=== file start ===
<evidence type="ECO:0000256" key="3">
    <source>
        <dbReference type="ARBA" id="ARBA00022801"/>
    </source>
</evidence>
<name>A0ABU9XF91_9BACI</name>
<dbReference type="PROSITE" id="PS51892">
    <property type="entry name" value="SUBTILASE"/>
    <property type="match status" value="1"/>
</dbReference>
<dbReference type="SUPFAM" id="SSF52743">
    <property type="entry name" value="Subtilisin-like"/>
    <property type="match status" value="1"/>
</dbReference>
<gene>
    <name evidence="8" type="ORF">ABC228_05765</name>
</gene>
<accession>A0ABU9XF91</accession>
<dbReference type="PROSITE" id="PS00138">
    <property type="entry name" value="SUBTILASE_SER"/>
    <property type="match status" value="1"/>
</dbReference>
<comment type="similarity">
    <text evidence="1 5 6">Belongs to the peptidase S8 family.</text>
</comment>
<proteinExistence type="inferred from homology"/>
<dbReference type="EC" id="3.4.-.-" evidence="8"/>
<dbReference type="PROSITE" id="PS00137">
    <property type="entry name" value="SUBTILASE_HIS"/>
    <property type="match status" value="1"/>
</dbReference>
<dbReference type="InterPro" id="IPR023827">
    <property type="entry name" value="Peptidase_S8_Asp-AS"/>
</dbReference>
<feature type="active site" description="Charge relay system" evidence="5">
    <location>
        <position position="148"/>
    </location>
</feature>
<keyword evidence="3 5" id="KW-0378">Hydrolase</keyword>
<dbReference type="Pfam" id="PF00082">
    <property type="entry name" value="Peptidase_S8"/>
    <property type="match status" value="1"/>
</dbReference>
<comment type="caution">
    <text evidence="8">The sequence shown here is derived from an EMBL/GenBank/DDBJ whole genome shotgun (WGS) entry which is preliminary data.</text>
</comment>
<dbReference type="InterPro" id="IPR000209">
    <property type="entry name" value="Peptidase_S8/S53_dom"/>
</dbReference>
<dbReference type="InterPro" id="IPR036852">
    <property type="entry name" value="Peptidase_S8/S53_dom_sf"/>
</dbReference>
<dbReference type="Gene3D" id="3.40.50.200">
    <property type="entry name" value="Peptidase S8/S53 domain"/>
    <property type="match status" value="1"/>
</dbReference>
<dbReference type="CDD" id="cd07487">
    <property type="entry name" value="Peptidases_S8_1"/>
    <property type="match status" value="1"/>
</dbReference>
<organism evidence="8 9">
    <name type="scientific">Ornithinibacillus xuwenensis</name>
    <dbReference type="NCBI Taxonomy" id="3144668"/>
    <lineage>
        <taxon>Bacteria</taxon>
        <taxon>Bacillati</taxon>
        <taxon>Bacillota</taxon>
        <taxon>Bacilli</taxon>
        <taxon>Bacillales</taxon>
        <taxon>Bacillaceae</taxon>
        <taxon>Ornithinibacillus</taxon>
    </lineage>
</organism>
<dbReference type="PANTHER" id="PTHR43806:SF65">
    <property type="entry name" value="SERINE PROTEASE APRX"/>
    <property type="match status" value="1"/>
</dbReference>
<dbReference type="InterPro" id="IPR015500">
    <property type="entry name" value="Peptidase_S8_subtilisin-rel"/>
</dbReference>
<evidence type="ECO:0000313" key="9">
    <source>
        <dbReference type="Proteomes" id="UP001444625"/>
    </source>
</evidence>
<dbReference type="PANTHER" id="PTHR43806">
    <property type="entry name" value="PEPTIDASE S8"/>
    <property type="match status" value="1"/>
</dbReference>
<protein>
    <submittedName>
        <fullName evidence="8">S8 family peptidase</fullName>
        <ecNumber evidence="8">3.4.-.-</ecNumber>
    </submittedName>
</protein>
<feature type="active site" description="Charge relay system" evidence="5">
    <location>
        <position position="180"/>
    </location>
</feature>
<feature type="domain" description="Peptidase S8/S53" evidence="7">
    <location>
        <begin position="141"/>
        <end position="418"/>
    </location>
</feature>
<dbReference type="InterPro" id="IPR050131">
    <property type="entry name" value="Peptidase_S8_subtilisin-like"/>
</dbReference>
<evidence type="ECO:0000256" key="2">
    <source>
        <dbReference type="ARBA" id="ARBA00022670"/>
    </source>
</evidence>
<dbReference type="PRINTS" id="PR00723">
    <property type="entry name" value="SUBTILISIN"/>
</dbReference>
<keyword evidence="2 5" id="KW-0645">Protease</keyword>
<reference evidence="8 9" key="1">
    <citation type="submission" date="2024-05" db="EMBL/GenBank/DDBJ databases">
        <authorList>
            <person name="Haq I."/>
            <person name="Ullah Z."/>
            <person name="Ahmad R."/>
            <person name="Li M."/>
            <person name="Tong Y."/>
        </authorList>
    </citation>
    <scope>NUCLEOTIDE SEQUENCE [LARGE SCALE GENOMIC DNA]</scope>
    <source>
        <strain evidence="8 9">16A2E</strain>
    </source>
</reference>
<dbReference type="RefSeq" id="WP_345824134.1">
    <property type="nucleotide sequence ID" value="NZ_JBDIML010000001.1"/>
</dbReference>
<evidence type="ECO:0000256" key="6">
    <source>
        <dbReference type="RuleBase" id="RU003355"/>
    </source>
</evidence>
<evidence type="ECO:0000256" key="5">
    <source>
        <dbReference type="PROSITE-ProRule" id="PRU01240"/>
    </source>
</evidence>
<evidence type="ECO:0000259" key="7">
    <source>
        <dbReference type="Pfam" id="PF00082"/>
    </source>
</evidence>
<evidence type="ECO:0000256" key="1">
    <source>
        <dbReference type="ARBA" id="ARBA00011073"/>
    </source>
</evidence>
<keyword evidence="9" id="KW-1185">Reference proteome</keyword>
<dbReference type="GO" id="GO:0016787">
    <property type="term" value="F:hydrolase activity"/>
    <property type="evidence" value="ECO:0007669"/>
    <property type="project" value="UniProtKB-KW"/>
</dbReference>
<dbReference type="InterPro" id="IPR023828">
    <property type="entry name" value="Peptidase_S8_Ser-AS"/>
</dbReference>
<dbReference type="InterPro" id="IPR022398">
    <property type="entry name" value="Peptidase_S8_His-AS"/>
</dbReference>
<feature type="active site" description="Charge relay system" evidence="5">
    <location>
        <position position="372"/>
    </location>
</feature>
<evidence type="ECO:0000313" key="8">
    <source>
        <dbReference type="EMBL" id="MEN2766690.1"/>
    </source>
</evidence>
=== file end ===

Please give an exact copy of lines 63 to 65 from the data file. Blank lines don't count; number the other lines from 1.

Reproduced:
    <name type="scientific">Ornithinibacillus xuwenensis</name>
    <dbReference type="NCBI Taxonomy" id="3144668"/>
    <lineage>